Dear Previous Owners of Our House,

You were pretty crappy landscapers.  I'm sorry, but you were.  We knew what we were getting into when we bought the house, but some things you did really just baffle me.  Thanks for planting a holly bush right next to the water spigot.  It turns a normally mundane task into a fun game of "How Many Red Scratches Can I Get On My Arms Today?"

Thanks for thinking that through,

Tuesday, September 21, 2010

Cocktails Make Everything Okay

Two days before our wedding, I was out with my girls enjoying cocktails and manis/pedis at a fabulous place downtown that has managed to combine these wonderful activities.  Meanwhile, JD had gone out on a group motorcycle ride.  Let’s just say, it was a good thing I already had 2 cocktails in me when the call came in.

“I’m okay.  But I had a little accident.”

“An accident?!” The tone in my voice caused my entire bridal party to look up, even though they weren’t that surprised either.

“I laid the bike down.  I thought I was going to die.  But I only hurt my wrist.”

Good Lord, what is he trying to do to me? *Big sip of cocktail*

“I took a turn too fast and thought I’d be okay just riding into the ditch.  But the ground was soft, and my front wheel sunk into the ground.  I flipped off the bike and my bike flipped over me.  But I’m okay.  And I love you.  All I could think about when it happened was how much I loved you and I thought I was going to die.  But I just hurt my wrist.”

Our wedding pictures wouldn’t have been complete without some kind of brace.

In the next few days, I did think about how lucky we were that he wasn’t more seriously hurt.  (He does always wear full gear when he rides, so I have to give him credit for that.)  Sometimes my thoughts were something like, “I could have lost him from my life forever,” and a tear would come to my eye.  Sometimes my thoughts were something like, “We could have spent our wedding day in a hospital instead,” and I’d be tempted to smack him.  In a weird way, the incident really touched me.  They always say your life flashes before your eyes during a Near Death Experience.  In JD’s case, it was me.  It reminded me how much I loved him and how much he loved me.  Nothing in this world could change that.  

Luckily, the honeymoon was relatively safe.  He did manage to get hit in the head by the mast while windsurfing, but other than that we were happy and healthy :)

Monday, September 20, 2010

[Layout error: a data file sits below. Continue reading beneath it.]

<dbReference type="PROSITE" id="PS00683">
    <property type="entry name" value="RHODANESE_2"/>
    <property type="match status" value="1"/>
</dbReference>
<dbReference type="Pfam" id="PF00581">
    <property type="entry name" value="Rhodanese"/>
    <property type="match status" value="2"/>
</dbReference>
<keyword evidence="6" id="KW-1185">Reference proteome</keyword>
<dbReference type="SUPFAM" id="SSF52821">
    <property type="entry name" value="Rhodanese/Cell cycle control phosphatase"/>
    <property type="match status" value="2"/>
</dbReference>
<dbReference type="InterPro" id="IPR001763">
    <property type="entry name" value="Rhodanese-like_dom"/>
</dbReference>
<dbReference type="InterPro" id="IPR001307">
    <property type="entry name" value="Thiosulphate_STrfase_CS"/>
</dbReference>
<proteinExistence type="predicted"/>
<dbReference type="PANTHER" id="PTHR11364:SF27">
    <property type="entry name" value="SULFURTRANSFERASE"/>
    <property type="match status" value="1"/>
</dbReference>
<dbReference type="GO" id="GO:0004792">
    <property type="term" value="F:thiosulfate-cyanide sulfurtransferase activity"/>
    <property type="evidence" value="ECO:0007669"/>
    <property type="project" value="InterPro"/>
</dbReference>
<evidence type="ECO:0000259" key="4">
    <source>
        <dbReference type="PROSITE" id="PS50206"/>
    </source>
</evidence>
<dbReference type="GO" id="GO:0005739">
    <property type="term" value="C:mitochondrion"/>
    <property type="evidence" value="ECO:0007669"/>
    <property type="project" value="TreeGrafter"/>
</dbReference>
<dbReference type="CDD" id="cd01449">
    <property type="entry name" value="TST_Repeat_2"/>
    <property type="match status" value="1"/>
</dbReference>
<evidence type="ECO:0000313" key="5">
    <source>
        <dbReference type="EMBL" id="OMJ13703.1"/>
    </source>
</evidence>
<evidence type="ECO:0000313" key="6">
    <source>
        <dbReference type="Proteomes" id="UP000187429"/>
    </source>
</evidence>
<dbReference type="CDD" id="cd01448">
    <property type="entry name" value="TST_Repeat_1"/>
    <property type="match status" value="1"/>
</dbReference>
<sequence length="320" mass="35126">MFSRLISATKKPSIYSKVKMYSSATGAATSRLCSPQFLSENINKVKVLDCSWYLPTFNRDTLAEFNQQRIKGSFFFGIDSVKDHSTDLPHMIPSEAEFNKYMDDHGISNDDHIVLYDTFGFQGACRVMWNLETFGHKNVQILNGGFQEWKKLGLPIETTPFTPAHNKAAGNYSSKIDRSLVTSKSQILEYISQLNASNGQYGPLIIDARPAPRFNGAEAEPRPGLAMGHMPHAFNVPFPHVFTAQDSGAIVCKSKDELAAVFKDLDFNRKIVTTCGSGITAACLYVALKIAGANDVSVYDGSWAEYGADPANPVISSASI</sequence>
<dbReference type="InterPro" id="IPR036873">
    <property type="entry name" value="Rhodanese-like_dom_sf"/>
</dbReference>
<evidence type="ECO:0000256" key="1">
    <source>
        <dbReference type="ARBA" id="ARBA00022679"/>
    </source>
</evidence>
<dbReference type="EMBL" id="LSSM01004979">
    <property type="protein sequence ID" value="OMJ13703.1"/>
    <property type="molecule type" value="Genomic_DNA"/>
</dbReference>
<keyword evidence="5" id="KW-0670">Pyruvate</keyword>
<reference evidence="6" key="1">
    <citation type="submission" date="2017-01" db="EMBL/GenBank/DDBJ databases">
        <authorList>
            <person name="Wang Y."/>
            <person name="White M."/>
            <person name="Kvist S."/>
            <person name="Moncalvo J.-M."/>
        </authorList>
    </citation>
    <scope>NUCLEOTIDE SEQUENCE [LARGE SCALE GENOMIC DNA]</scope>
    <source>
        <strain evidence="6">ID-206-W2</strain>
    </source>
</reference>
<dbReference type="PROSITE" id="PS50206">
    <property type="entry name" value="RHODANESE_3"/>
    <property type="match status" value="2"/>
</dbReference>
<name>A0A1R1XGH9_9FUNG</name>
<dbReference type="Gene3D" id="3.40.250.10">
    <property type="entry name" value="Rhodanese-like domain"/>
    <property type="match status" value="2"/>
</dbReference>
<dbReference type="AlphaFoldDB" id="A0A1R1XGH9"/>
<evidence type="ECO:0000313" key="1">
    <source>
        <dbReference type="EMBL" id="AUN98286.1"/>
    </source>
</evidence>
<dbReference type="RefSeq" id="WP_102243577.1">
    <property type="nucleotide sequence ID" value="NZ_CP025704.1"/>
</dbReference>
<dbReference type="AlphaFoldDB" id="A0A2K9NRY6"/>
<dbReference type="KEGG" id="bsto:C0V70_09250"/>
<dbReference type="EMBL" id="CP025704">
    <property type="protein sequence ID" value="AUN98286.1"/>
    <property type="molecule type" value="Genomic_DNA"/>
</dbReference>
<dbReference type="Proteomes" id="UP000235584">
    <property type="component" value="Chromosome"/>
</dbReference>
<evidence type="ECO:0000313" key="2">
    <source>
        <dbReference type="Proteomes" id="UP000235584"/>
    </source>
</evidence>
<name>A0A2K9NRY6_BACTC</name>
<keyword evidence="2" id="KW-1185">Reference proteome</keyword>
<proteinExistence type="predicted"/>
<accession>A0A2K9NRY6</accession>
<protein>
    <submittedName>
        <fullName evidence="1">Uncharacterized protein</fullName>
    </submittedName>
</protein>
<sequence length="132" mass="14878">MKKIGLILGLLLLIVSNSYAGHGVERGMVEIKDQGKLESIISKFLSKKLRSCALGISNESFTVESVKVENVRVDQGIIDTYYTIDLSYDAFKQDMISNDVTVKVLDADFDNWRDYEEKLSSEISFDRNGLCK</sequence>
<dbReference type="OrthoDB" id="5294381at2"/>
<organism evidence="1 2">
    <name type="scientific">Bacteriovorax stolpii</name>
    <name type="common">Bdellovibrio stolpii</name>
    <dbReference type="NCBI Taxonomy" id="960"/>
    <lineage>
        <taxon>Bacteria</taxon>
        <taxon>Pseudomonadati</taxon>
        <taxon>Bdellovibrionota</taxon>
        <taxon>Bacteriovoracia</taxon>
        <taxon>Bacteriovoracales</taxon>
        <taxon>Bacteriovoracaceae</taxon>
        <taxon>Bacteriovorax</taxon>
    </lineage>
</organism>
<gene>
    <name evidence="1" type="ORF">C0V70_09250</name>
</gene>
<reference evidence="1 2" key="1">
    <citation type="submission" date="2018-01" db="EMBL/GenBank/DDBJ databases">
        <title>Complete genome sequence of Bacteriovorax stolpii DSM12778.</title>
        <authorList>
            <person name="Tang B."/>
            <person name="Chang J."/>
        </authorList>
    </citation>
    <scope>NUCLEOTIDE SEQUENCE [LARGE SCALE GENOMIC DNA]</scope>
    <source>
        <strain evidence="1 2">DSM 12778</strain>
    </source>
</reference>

Wait, You Had Other Plans?

His parents warned me.  That’s right, JD’s OWN PARENTS warned me about the patience that was required to be with him long term (or even short term for that matter).  Being with JD can certainly be exhausting.  But I decided early in the relationship that it was worth it.  Late that summer, we moved in together.  In a small 1 bedroom apartment, we made our first home.  

A few months later, we planned to have a few friends over.  JD had gone out for a few hours to ride BMX with his buddies while I enjoyed baking appetizers and preparing to play hostess.  We hadn’t been to Urgent Care for a while, so I probably should have known.  About an hour before we expected people to be at our house, the call came in.

In a muffled voice he said, “I’m okay.  We don’t need to cancel.  But I scraped my face a little bit.”

“Okaaay.  What do you mean a little bit?”  JD likes to sugar coat things in an effort to avoid disappointing me.

I’ll give you the short version. Bike + ramp + face in the cement = blood everywhere.

He stopped by his mom’s house so she could take a look.  She called me, “He might need stitches so we’re going to Urgent Care.”

Still not wanting to disappoint me, he encouraged me to still have people over and said he’d “be there later”.

I, of course, called my friends to cancel and headed over to be with him.  Besides, I missed the Urgent Care staff.  They were probably wondering where we’d been.

When I got there, JD was freaking out because he didn’t want stitches.  I smiled and relished the moment.  “Let me get this straight.  You’re a Marine, you’ve been to war, you’re heavily tattooed, and you’re telling me you’re afraid of needles?!” 

“Not all needles!” he cried defensively.  “Just needles in my mouth!”

That didn’t stop the harassment from me or the rest of his family.  It may sound mean, but if you knew how much JD teases other people, or how sarcastic he can be, you’d understand why we seize every opportunity possible to make fun of him.

It looked a lot better once they’d cleaned up the blood.  He didn’t even need stitches.  But he does have a nice lump of scar tissue on his lip now.  Sometimes I look at it, smile to myself and think, “Oh, JD.”

Sunday, September 19, 2010

Kneecaps Aren't Supposed To Do That